The song could be heard everywhere now, its music was played often, and more often still Gloomy Sunday got associated with other suicides - so often that is, that the Budapest police insisted the song be prohibited completely. The fatal influence of the music didn't stop in Hungary. From all big cities of Europe, messages arrived about the horrible effects Gloomy Sunday exerted on people. It became unbearable. In Berlin, an eighty-three old man jumped from a tenth floor while the song could be heard from the open window. In Rome, the rumour went, a messenger boy heard someone humming the song. He parked his bicycle by the bridge railing, walked, humming the tune continually, towards it and jumped into the Tiber, to his death...
In England, the fear spread that the supposed effect of the song might be true. The BBC didn't want to censure the song openly, but decided not to play it anyway. When the rumours finally subdued, and eventually disappeared completely, the record could be played again, be it the instrumental version only, of which a gramophone record was released as well. A couple of weeks later, residents of an apartment building in London complained about the music that wouldn't stop: in one of the flats a record player was found, the needle stuck in the groove of the record, repeating the bleak melody. On the couch a body of a woman. On the ground a bottle of barbiturates. Next to it, the charts of Gloomy Sunday.

En Serres? He lived until 1968. And then, a couple of days after his birthday, a small notice appeared in the papers: the composer Rezsó Serres has committed suicide. He jumped from a tall building in Budapest. On a Sunday.
This is one of the many versions of the urban legend about "The Suicide Song". The truth? The legend lives on.

The fact is that the song reached America. In 1936, the first version was recorded and there, too, Gloomy Sunday was well received. But real success came in 1941 when Billie Holiday made her version. The lyrics were translated, most likely not from Hungarian, by Sam M. Lewis, although it's difficult to talk about a translation here; one could rather call it a very loose adaptation. The reason is that he, following the legendary reputation of the song, permitted himself almost inappropriate licence with the original, although his version has some obvious poetic merits. It's striking how, in order to soften the depressing effect, a new verse that wasn't there in the first place has been added, which is trying to comfort the listener, suggesting that everything was just a dream. Here too, the fear that the song would have been otherwise unbearable. The expressiveness of the first two couplets is so strong that the macabre atmosphere of the original is barely scraped. One can see for oneself:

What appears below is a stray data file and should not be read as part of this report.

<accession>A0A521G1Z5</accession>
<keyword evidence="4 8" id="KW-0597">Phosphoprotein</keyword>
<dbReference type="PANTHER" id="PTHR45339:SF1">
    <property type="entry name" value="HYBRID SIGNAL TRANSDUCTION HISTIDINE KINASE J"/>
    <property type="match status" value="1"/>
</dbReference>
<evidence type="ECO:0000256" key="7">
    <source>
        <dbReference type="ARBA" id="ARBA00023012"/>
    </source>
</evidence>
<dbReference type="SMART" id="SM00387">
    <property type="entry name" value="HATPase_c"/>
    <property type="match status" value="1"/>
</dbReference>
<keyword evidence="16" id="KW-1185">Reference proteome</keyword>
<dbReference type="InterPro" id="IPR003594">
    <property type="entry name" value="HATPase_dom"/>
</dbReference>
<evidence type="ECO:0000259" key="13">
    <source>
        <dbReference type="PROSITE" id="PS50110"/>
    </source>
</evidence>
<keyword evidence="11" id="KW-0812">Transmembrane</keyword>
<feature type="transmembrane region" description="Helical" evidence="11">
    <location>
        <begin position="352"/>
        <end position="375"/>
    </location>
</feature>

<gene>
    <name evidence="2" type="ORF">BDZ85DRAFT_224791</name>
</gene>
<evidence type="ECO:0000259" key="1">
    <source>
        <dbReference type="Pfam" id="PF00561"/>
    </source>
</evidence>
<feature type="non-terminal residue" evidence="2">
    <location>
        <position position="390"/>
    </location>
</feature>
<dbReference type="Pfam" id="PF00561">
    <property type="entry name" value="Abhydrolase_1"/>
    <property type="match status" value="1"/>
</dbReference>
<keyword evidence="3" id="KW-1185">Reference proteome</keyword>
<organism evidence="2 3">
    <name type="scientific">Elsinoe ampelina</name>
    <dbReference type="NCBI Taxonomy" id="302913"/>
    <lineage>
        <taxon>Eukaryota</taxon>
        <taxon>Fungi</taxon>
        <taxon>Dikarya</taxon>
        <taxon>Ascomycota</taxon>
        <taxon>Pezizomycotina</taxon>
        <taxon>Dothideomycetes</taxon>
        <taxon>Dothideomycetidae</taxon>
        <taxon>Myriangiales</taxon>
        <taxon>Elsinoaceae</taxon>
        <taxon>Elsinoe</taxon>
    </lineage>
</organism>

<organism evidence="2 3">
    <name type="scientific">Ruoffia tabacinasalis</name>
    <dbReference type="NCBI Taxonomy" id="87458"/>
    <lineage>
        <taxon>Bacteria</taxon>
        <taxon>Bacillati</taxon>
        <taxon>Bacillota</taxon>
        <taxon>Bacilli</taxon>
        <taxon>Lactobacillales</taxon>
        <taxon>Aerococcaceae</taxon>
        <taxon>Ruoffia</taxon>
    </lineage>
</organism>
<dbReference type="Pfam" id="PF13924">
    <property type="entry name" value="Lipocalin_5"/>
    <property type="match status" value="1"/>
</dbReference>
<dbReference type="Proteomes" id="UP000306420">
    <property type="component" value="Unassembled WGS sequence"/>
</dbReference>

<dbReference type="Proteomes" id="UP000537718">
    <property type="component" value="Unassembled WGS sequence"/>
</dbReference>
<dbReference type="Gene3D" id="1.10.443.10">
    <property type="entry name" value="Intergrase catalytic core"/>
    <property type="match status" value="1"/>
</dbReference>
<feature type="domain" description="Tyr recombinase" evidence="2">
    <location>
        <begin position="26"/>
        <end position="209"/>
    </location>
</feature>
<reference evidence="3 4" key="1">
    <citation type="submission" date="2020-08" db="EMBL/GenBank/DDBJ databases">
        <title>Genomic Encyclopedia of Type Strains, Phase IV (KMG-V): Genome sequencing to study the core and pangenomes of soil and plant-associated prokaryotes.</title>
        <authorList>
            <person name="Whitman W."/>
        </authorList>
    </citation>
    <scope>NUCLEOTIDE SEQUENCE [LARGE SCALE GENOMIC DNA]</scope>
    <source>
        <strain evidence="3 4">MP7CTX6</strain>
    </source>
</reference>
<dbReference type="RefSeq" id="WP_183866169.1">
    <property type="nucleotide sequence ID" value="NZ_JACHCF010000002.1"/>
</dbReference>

Gloomy Sunday, the Sam M. Lewis version:

Sunday is gloomy, my hours are slumberless Dearest the shadows I live with are numberless Little white flowers will never awaken you Not where the black coach of sorrow has taken you Angels have no thought of ever returning you Would they be angry if I thought of joining you?

Gloomy Sunday

Gloom is Sunday; with shadows I spend it all My heart and I have decided to end it all Soon there'll be candles and prayers that are sad I know Let them not weep Let them know that I'm glad to go Death is no dream for in death I'm caressing you With the last breath of my soul I'll be blessing you

Gloomy Sunday

Dreaming, I was only dreaming I wake and I find you asleep in the deep of my heart here Darling, I hope that my dream never haunted you My heart is telling you how much I wanted you

Gloomy Sunday

No real romantic could be misled by the clichés of the added third verse. Since then, Seress' song has been covered by almost all the greats of jazz and pop - to give a random sample: Ray Charles, Mel Tormé, Louis Armstrong, Sarah Vaughn. And now Ljiljana Buttler too, who with her voice steeped in sadness brings a frightful interpretation of Sumorna Nedelja that makes many other versions pale by comparison. Alas, her interpretation, however impressive, is doomed not to share the success of the Western greats. The limitations are set by a dumb, but for world fame deadly coincidence: language. If her version wasn’t called Sumorna Nedelja but Gloomy Sunday instead, if the words from her mouth weren't those of a small language, but the lyrics of Sam M. Lewis, then surely Ljiljana Buttler would, by preference of Western audiences, too, belong to the gallery of the greatest.

Review written by Chris van den Hoogen. source: snailrecords.nl